On July 26, 2009, just a little less than a year ago, Shaquille O’Neal was in Washington, D.C. If you know anything about basketball, you have to love Shaq. He’s not only a great basketball player, he’s just absolutely lovable. I love the commercial with that little guy, and I can’t think of his name, but you know what I’m talking about. Shaq is just an appealing guy. He was on a radio talk show up there, on a sports-centered talk show, and he said, I’m going to go by the White House. I’m wearing a nice suit. (It’s probably a $3,000-4,000 tailor-made suit). His fingers are dripping with gold and diamond NBA championship rings. His name opens doors everywhere around the world. The president loves basketball. I’m going to stop off at the White House. I don’t have an invitation, but I’m going to go in and see the president. He takes a cab. They drop him off at the front gate. If you’ve ever been there, you’ve got the first little guard shack where they run everything down on you. You’re on a list. Listen, I’m not going to make fun of the poor people that missed those people that should not have gotten in, but they caught Shaq. They got him. His name wasn’t on any list. They told him that you can’t go in! There’s no way! We’re not calling anybody. We’re not telling anybody. We’re not telephoning. We don’t care who you are, how many NBA rings you’ve got on, or how expensive that suit is. It makes no difference. You don’t get in!
Thank God Jesus doesn’t do that! If you’re here this morning, you may be saying that more than anything else, I want to know Jesus Christ! I’m like those Greeks. I’m sick of what the world has to offer. I’ve tried it all. I’m looking for something else. If that is in your heart, then Jesus put it in your heart to be here. He found you, brothers and sisters, long before you ever, ever, ever found Him.
Let me give you the last thing. He saw you before you ever saw Him. Well, Philip does something. He goes and gets his friend, Nathanael. In John 1:45, “...‘We have found Him of whom Moses in the Law and also the Prophets wrote - Jesus of Nazareth, the son of Joseph.’”
By the way, did you notice that? Can I just show you something on the side right here? It won’t take me but a minute. This is interesting. You see this in verse 43? It says, “The next day He purposed to go into Galilee and He...” Jesus! “...found Philip.” When you come to verse 45, it says that Philip said that we found Jesus. Do you see that? Which was it? Did Jesus find him or did Philip find Jesus?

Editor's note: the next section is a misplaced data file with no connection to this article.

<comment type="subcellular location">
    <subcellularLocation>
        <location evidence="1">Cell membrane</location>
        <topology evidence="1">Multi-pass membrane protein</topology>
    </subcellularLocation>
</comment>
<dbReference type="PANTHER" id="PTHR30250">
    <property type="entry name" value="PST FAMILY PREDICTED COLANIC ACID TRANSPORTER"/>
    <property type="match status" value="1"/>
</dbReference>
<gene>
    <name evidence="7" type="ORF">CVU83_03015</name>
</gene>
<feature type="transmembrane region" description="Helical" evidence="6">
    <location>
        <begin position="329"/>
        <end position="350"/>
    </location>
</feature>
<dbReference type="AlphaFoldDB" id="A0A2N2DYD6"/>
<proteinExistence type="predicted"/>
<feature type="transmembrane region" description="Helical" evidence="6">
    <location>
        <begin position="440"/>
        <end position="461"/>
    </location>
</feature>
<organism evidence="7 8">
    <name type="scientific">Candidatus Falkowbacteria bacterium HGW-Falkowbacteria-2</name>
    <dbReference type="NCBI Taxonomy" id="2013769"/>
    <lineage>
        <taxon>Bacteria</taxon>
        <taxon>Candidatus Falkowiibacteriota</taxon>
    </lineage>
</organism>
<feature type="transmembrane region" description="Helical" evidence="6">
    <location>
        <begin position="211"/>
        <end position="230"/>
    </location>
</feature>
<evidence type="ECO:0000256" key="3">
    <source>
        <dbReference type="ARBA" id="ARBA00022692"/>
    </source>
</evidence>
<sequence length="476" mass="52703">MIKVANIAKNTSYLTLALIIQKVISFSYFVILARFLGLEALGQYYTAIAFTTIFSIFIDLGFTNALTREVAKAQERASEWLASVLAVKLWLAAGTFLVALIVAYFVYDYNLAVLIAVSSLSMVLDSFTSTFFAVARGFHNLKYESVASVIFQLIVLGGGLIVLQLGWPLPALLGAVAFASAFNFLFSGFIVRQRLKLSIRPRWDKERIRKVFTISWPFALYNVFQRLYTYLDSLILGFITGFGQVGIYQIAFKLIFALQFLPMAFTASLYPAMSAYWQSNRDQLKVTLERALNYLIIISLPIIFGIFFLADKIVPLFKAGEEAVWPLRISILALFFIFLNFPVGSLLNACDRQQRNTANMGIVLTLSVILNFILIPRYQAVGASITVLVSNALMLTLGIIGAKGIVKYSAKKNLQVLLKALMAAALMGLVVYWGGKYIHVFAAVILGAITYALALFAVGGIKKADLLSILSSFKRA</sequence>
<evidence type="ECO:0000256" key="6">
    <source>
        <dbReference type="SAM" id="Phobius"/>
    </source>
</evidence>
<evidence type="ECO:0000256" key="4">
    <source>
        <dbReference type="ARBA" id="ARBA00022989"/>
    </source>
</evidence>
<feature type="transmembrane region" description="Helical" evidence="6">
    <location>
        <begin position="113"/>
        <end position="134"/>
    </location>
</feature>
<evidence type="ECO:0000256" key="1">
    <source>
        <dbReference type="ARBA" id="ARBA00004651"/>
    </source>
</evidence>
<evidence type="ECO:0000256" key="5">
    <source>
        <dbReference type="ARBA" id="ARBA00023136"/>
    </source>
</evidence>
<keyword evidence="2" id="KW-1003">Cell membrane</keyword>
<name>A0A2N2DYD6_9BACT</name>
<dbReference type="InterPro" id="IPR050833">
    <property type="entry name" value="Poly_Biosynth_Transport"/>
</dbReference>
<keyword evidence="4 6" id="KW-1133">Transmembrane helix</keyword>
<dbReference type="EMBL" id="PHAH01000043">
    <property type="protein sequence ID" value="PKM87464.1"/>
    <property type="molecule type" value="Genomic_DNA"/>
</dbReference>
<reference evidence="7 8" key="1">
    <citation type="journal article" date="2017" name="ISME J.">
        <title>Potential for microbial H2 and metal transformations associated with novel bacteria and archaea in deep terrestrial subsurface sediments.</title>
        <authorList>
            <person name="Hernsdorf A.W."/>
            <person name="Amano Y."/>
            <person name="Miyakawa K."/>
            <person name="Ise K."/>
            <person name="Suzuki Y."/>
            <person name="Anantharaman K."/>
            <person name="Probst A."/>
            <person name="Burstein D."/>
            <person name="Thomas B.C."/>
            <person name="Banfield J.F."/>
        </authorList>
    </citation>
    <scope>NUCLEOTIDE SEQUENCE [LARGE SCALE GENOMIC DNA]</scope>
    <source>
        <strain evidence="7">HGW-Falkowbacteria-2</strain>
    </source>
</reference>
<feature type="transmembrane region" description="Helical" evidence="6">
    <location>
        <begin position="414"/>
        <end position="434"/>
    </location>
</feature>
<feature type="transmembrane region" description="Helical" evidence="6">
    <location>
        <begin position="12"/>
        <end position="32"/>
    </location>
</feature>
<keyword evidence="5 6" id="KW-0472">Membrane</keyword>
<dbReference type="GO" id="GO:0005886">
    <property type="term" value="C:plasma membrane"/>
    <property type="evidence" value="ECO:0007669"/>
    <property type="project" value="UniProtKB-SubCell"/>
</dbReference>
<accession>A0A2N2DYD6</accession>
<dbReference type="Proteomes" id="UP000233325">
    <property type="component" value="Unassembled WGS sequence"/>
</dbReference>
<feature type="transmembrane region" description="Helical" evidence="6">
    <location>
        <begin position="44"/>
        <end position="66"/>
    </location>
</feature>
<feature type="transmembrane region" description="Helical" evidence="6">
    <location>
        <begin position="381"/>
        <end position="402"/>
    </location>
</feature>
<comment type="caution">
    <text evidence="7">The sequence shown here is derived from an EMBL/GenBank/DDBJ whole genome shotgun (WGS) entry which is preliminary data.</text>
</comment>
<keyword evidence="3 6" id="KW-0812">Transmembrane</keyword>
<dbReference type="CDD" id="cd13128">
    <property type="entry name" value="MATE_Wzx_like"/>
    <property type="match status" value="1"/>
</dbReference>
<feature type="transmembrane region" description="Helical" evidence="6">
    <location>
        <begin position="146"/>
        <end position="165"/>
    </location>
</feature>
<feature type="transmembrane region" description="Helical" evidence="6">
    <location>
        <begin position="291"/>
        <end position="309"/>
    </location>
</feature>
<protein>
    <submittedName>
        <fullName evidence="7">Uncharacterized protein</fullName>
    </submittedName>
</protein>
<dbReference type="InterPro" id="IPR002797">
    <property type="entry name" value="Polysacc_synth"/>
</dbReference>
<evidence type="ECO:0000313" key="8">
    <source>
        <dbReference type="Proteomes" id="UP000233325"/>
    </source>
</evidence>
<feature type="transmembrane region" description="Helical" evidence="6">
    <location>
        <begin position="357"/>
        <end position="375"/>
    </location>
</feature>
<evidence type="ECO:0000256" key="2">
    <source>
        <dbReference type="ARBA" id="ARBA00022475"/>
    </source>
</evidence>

Let me tell you something, folks. This gets into the sovereign election of God and man’s free will. This is the best example you can find in Scripture to say that God is sovereign. From Scripture’s point, God finds you, but from man’s perspective, you have a responsibility to respond and you find Him. Now there are folks out there arguing, splitting churches, trying to tear up a denomination, throwing fits, falling down on the floor, frothing at the mouth and carrying on about this. Let me tell you that you won’t ever solve it. Is God sovereign? You bet! Does man have a responsibility? You’d better believe it. Scripture says God is going to hold him responsible for how he responds. I want to tell you what you can do. You can’t solve that. If Calvin didn’t, I can promise you we won’t. Thank you and we’ll move on. That’s free. Now watch this.
In verse 45 Philip found Nathanael and said to him, ‘We have found Him of whom Moses in the Law and also the Prophets wrote-Jesus of Nazareth, the son of Joseph.’” Listen to what Nathanael says in verse 46. “Nathanael said to him, ‘Can any good thing come out of Nazareth?’”
That wasn’t an emotional response. It wasn’t a sarcastic response. It was an axiom of the day. That’s what they literally believed. If you’ve ever been to Israel, let me tell you something. Nazareth is down in a hole! It’s got all of these high mountains surrounding it, and it’s down in a hole. I’ve been there probably 8, 9, 10 times. It’s down in this hole. I don’t even stop there anymore. We ride by it and you can look out the window and down into the little town of Nazareth. The Romans had a bivouac there. They raised pigs on the outside of Nazareth and you know what that meant to the Jews. They were horrified. Everybody thought these people were irreligious, uneducated, compromising, and backsliding. All of that! He says nothing good comes out of Nazareth. It was an axiom of that day.